Affordable and impressive pet dentistry

Dental

Dental health is more than just cleaning your dog’s teeth regularly. Dental disease can contribute to many other health issues. Studies have shown that up 80% dogs and 70% cats have some sort of dental issues starting at the age of 3. Your pet's breath is an indicator of bad dental health. Dental diseases generally occur when bacteria remain in constant contact with teeth or gum and cause inflammation. Constant accumulation of bacteria results in a crust of tartar that can have severe effects on your pet's dental health.

It is therefore necessary that you have your pet visit the vet to have prophylactic dental treatment. At Kooringal Vet Hospital, we are focused on giving your pet more than just fresh breath and shiny teeth. We believe in complete dental and oral care. We thus use Dental X-ray to find the ‘root’ cause and the latest machinery for dental scales, polish and extraction procedures. In some extreme cases, we must perform surgery on your pet’s gums and use dissolvable sutures for the procedure. We also ensure we provide you with the best dental hygiene advice for your pet to keep their teeth shiny and bright.

Dental disease typically begins with a build-up of plaque, consisting of bacteria, food particles and saliva components, on the teeth. Plaque sticks to the tooth surface above and below the gum line and if not removed will calcify into tartar (also known as calculus). This appears as a yellow-brown material on the teeth. Over time the plaque and tartar can result in periodontal disease, which can result in irreversible changes to the teeth and supportive structures.

 

Periodontal disease can result in local problems, such as red and inflamed gums, bad breath, and the loss of teeth. There is also growing evidence that periodontal disease can be associated with disease in distant organs, including the heart, liver and kidneys. Ultimately, dental disease is more than just a cosmetic issue – it can be a cause of significant illness and pain in dogs and cats.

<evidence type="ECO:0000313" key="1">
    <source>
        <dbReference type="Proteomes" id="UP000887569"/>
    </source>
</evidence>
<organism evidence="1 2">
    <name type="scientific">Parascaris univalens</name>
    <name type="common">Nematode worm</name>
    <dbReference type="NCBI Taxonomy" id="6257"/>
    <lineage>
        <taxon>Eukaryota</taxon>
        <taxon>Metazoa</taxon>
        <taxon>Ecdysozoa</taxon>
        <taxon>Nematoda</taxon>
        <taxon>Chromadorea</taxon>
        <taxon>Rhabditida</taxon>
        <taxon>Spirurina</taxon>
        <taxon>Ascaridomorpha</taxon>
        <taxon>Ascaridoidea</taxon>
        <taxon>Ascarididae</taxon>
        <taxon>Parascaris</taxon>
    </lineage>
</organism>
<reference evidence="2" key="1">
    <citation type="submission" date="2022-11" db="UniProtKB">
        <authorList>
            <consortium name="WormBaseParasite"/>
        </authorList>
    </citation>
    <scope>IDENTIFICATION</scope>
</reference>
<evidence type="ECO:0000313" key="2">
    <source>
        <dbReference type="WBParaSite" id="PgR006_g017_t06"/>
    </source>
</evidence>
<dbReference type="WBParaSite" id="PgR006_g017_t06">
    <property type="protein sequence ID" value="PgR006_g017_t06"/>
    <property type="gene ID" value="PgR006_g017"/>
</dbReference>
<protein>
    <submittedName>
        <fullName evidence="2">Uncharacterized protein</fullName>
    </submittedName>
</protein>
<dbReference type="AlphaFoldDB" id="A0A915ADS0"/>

What if my pet has dental disease?

Firstly, you should have your pet's teeth examined by one of our veterinarians on a regular basis and if necessary, follow up with a professional dental clean. Your pet needs to be anaesthetised to carry out a thorough dental examination, and to clean all teeth without distressing them. Once anaesthetised, a complete dental examination is carried out. This process involves charting all present teeth and evaluating their condition, including the degree of tartar, gingivitis (gum inflammation) and any pockets in the gums around the teeth.

Our veterinarians will then clean the teeth using specialised instruments, including an ultrasonic scaler, just like a dentist uses for our teeth. The teeth are then polished using a dental polisher and specialised fine-grade paste. If the dental disease is not severe, the procedure will end here. However, if certain teeth are so severely affected they cannot be saved, extractions will be necessary.

In some cases, gum surgery is required to close the holes left behind when a tooth is extracted, and dissolvable stitches are used for this procedure.

Once all dental work is completed, your pet may be given an antibiotic and an anti-inflammatory injection, the anaesthetic gas is turned off, and your pet is allowed to wake up. Pets are generally able to go home on the same day.
Following a professional dental clean, a dental homecare plan needs to be implemented to minimise build-up of plaque and tartar again. This may involve regular tooth brushing, and/or the feeding of special dental chews or diets.It is recommended that all pets be examined regularly after starting a dental homecare program to monitorits effectiveness.

How can I minimise ongoing dental disease?

Long-term control and prevention of dental disease requires regular dental home care. The best way to begin this is to acclimatise your pet from a young age. Dental home care may include:

Brushing teeth daily

just like us! This is the best form of dental hygiene. Pet toothbrushes and toothpaste are now available. Please do not use human toothpaste formulas as they are not designed to be swallowed and may be toxic to your pet.

Teeth Friendly Toys

Use of special dental chews, dental toys, or dental diets, all of which may help keep the teeth clean.

As with most things in life, when it comes to dental disease, prevention is definitely better than cure. Regular and frequent attention to your pet's teeth may avoid the need for a professional dental clean under anaesthetic, and will also improve your pet's overall health.

Call us on 02 6922 5375 to make an appointment to discuss your pet’s dental care needs.

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